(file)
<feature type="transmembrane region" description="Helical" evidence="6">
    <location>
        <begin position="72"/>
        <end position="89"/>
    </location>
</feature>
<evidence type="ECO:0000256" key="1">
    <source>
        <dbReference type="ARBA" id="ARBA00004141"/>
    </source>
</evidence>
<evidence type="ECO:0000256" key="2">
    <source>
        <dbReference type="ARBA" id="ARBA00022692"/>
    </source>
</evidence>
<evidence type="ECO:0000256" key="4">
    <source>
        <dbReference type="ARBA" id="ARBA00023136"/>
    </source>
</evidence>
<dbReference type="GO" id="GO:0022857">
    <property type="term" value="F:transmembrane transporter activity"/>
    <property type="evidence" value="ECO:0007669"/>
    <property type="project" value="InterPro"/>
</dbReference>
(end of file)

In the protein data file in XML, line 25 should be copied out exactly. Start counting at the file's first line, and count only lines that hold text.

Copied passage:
    <property type="project" value="InterPro"/>